Unexpected ARP response and RST,ACK packet from W5500


We have embedded the W5500 in one of our products where it is configured to use a single TCP client socket. The socket connects succesfully to a server and data exchange is fine initially. But after some time without communication over the socket the W5500 will terminate the connection with a RST,ACK packet for no apparent reason.

The Sn_IR does not indicate a timeout interrupt. However, I can work around this issue by setting the keep-alive socket option with a transmit every 25 seconds. If I set it to 30 seconds, the issue still occurs. The default values of the RTR (2000) and RCR (8) registers are active.
I have opened the socket with the (SF_IO_NONBLOCK | SF_TCP_NODELAY) flags set.

I’ve attached a (filtered) wireshark trace. is the W5500, is the server running on port 5500. In the trace the following happens:

  • up to packet 20 communication between W5500 and server is just fine.
  • packet 21 is the data transmission from W5500 to the server (after more than one minute without communication)
  • packets 22 and 23 are a subsequent ARP request/response initiated by the server
  • packet 24 is the server response to the payload in packet 21, with a correct piggybacked TCP ACK of packet 21.

Now the strange stuff happens:

  • packet 25 is retransmit of packet 23 (ARP response). Why is it retransmitted? And why withing a half millisecond delay?
  • packet 26 shows the W5500 terminating the the socket connection? For what reason? The socket still allowed transmission of the data and the ack came within one millisecond.
  • packet 27 is a retransmit of packet 21. Didn’t the W5500 just terminate this connection itself?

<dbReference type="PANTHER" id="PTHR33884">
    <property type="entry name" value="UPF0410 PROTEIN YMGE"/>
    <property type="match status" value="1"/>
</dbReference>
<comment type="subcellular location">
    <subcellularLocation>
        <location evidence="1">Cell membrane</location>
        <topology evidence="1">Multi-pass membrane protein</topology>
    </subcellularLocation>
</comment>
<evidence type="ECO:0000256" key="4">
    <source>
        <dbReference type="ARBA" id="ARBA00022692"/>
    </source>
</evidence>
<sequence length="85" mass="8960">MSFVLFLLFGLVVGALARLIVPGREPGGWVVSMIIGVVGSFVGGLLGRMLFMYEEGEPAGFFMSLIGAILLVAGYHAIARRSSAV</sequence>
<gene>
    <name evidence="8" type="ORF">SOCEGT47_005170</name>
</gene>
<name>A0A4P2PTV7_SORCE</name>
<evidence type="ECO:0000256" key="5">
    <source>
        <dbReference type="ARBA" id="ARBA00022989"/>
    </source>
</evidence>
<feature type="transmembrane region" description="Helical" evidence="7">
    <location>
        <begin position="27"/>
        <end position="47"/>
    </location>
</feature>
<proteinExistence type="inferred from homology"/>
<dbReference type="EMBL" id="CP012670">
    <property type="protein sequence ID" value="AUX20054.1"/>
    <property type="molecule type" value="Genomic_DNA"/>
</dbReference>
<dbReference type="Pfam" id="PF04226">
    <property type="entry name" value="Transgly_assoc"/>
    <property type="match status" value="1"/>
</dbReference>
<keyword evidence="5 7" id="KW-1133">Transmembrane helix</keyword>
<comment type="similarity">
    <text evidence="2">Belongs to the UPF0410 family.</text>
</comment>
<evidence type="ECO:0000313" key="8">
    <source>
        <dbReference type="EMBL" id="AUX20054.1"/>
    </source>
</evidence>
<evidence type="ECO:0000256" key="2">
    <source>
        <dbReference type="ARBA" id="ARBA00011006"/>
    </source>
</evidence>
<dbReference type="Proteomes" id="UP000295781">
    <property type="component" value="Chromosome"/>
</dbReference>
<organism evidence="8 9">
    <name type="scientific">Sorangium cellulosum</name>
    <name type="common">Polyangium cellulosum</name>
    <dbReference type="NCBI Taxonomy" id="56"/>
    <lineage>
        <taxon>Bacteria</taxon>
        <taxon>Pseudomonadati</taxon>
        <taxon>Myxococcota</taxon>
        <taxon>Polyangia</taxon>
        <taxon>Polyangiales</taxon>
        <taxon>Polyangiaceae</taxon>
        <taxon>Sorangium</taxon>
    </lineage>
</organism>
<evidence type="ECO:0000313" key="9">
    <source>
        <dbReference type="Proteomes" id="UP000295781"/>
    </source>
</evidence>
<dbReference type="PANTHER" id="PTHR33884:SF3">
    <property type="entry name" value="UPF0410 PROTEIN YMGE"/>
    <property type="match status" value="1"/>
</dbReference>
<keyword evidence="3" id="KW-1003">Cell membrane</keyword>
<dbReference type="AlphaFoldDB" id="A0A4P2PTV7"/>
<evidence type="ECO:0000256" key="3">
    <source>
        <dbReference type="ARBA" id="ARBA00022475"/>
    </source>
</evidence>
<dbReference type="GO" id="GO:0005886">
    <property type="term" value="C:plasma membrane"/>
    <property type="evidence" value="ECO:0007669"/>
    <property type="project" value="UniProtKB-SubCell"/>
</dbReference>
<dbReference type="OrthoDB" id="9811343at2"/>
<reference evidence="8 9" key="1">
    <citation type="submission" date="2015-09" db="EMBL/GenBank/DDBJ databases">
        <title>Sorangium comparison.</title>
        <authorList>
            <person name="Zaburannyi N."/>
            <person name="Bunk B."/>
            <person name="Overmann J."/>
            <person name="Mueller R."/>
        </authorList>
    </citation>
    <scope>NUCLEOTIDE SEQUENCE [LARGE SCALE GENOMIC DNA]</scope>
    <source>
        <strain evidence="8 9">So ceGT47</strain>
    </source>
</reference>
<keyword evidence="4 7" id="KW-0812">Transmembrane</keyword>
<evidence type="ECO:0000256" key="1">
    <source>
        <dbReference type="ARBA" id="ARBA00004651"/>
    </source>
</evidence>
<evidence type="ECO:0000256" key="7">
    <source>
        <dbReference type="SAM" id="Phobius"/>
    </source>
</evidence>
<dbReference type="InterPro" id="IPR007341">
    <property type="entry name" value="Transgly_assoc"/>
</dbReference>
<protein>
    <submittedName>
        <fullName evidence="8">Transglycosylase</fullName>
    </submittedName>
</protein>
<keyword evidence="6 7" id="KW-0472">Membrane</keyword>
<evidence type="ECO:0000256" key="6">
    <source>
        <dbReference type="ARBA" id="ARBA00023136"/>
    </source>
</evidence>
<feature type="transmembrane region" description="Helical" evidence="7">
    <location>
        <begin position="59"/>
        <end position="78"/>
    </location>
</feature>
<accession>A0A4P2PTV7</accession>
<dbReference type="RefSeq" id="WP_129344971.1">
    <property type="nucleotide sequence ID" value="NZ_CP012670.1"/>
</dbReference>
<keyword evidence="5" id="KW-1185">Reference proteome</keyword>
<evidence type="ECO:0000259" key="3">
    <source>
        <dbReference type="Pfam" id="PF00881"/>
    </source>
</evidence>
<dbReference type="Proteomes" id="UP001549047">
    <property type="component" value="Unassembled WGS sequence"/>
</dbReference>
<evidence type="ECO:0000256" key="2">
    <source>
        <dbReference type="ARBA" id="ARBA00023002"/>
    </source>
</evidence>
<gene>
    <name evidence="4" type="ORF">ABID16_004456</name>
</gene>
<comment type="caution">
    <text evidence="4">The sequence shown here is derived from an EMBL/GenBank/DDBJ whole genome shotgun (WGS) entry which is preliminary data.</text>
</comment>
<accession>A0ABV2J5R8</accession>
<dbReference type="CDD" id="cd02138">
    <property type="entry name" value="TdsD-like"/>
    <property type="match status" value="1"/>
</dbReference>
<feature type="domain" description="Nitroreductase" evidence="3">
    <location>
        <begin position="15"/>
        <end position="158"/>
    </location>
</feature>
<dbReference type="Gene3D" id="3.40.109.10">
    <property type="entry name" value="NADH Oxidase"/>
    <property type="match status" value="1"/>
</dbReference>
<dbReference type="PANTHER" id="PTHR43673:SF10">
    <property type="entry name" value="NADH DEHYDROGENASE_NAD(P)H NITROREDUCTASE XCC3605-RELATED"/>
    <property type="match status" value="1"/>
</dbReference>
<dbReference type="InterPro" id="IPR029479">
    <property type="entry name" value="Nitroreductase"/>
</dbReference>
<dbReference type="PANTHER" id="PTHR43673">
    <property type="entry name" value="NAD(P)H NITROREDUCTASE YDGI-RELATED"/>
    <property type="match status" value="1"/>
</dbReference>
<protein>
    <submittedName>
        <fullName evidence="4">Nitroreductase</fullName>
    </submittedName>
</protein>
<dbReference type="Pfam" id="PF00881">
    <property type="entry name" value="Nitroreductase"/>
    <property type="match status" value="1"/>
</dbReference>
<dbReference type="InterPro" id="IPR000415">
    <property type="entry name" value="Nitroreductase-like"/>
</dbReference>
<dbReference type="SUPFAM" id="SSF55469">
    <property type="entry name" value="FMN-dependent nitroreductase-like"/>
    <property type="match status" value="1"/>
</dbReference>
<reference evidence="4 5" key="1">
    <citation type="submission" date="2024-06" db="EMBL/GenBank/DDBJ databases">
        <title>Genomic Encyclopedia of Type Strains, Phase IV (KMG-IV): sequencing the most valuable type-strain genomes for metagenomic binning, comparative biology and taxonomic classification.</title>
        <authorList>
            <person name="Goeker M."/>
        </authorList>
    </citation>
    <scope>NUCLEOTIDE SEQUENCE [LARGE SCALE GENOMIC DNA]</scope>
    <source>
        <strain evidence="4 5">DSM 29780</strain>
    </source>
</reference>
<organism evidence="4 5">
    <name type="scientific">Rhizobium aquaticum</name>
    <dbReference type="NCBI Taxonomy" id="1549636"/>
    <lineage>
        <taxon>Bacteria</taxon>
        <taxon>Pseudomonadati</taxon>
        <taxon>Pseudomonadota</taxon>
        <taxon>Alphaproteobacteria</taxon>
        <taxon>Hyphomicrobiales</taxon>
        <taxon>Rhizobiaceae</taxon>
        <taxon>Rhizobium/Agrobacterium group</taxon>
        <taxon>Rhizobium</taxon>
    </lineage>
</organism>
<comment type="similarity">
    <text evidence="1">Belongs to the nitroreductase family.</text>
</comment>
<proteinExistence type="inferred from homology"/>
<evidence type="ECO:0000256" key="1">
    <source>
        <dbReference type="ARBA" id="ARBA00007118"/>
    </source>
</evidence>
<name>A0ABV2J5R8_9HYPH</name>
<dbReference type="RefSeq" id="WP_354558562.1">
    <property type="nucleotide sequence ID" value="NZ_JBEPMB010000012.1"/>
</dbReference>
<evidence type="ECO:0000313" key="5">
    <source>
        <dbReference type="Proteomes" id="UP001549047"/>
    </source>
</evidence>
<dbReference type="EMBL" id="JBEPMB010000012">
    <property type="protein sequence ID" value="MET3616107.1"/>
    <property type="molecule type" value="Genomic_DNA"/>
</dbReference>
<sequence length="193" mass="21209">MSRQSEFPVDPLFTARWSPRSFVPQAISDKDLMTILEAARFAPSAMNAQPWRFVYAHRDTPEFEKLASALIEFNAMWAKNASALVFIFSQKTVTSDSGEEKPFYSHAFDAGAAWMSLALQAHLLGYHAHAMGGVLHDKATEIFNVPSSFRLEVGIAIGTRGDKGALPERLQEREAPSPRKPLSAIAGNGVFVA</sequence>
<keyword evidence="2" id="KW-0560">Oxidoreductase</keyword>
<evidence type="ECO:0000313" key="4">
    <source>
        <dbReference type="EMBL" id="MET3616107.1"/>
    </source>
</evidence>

• packet 28 is the server acknowledging the RST.

The remaining packets are the W5500 reconnecting to the server, but in this case our server did not accept the new connection.

I think filtered Wireshark output is not enough. If there’re other devices in between (e.g. router, proxy, firewall), they may disrupt the communication and data flow.

At which physical point you gather Wireshark logs - at server? What is the topology of the network? Why Wireshark identifies packet contents as VNC/RFB protocol?

Note that it is server who seems to forget MAC address of the W5500 and asks for it again through broadcast. It may be well not a server, but a router. And this router may have some timeout settings.

RST packet from W5500 Wireshark showing may well come not from W5500, but from some intermediary device, which thinks time is out. And while W5500 does not know about it, it tries transmitting data in packet 27, but as server was already informed by RST, it does not accept this packet (as well as Wireshark labeling it as “spurious” because it is out of TCP protocol).

The best way for you to figure out what is going on:

  1. you must review whole Wireshark log, probably there’s something else causing this behavior;
  2. put another PC in bridge mode just before W5500 with another Wireshark running, so that you can compare Wireshark outputs at the server side and at the W5500 side and match packets, and see if there’s any other device interference, or all packets flowing are in order and non-modified.
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Hi Eugeny,

Thank you for your quick response.

The wireshark logs are gathered at the server, which is connected via a switch to our internal network. The W5500 is connected to that same switch.
That Wireshark labels our packets as VNC has to do with the port number in use (5500). Using another port marks the packets as ‘regular’ TCP.

Your pointer that some other device could send the messages has proven valuable. After connecting the W5500 to my server using only a hub and no other devices connected, the problem did not occur!

After some more searching and testing we finally cleared up this issue: we had a duplicate MAC address in our network. So both machines were responding to the ARP requests. And ‘the other’ caused the RST,ACK packet to be sent. Changing the MAC address assigned to the W5500 solved it.